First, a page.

SAN FRANCISCO, CA 12 September 2012—With the case count for swine-origin H3N2variant influenza topping 300, the Centers for Disease Control and Prevention (CDC) continues to urge clinicians to treat all infected people with oseltamivir or zanamivir.
Lyn Finelli, who leads CDC's influenza surveillance and outbreak-response team, said Tuesday at the American Society for Microbiology's ICAAC in San Francisco that 302 people in 10 states had been diagnosed with H3N2v infection in the past nine weeks.
All patients who have been in any of those states and visit a physician because of influenza-like illness should receive antiviral therapy with oseltamivir or zanamivir, Finelli said.
The only death so far has been an older adult with "many very severe, underlying conditions," she said. Sixteen people have been hospitalized.
"We're interested in these infections because sustained and efficient transmission of these viruses represent opportunity for a pandemic," Finelli said.
The infections have tended to occur in young people who had prolonged, close contact with pigs in what Finelli called the "swine belt." This is the region where swine production is concentrated and children enter their pigs into competitions at state and county fairs.
Indiana and Ohio accounted for roughly 80% of the cases at the end of last week, according to CDC.
Jeffrey Fox, of Microbe Magazine, a publication by the American Society for Microbiology, characterized the H3N2v outbreaks as "prize pigs" making people sick.
Fox was interviewing Finelli during a press conference and live video stream from ICAAC.
Finelli likened a pig barn to a classroom, in which it takes only one ill youngster to infect everyone in the room. "These children, these exhibitors, spend extraordinary amounts of time with their pigs in extremely close contact, sometimes even sleeping on the site of the fair and spending seven, eight, nine days with their pigs in close proximity. So, the opportunity for exposure [to H3N2v from an infected pig] is tremendous."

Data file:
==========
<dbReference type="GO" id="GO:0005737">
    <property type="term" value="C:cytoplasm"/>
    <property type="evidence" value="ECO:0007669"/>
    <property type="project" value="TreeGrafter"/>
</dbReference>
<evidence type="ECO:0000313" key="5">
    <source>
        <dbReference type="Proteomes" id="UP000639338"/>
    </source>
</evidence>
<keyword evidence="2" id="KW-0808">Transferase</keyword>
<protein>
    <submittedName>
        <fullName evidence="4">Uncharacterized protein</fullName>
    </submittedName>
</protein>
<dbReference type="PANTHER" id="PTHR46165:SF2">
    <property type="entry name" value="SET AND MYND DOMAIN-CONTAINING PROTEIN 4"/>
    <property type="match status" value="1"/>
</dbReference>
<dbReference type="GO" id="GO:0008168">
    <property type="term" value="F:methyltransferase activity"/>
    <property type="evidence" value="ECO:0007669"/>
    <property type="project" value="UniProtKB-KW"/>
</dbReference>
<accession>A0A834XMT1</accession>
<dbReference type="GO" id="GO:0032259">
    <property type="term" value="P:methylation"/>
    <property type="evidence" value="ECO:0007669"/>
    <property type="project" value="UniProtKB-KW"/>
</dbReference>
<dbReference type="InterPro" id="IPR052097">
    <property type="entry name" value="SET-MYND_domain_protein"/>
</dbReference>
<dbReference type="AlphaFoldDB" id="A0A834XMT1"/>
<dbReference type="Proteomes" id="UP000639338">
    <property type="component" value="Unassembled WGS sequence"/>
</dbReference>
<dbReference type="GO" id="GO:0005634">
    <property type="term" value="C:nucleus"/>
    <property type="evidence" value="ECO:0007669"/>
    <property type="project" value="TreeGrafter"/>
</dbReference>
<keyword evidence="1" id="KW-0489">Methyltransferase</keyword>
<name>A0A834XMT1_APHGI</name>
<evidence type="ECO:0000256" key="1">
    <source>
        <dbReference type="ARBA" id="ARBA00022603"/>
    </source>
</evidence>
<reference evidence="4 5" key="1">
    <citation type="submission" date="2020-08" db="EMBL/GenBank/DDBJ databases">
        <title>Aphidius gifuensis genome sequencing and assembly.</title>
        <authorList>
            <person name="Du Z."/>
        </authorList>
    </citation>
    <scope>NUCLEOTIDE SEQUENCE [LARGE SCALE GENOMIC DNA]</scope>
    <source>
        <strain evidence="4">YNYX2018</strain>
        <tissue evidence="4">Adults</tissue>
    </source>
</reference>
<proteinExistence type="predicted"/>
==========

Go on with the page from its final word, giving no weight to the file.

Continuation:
Ten of the H3N2v-infected people this year caught their infection from another person, Finelli said, adding that CDC used a "very generous" definition of human-to-human transmission. Also, to date, none of the infections have arisen from the community. All had a connection to a livestock fair.
Thus, she said, CDC believes that the probability of human-to-human transmission of H3N2v is "extremely low."
The agency's hope is that the number of new H3N2v infections decreases as the fair season closes, Finelli said.
But influenza viruses are known to thrive in cool, damp conditions.
"A candidate vaccine virus—in fact, two vaccine candidates—have been sent to drug manufacturers in case [the number of] cases starts to escalate," Finelli said. "It's hard to predict what's going to happen as both fairs wind down and as cooler weather ensues. And it's possible that we'll see local outbreaks, maybe in daycare centers and in schools in the exquisitely sensitive population."
One of the vaccine candidates would be produced in eggs, and the other in a cell culture, she said after the press conference.
ICAAC was previously known as the Interscience Conference on Antimicrobial Agents and Chemotherapy.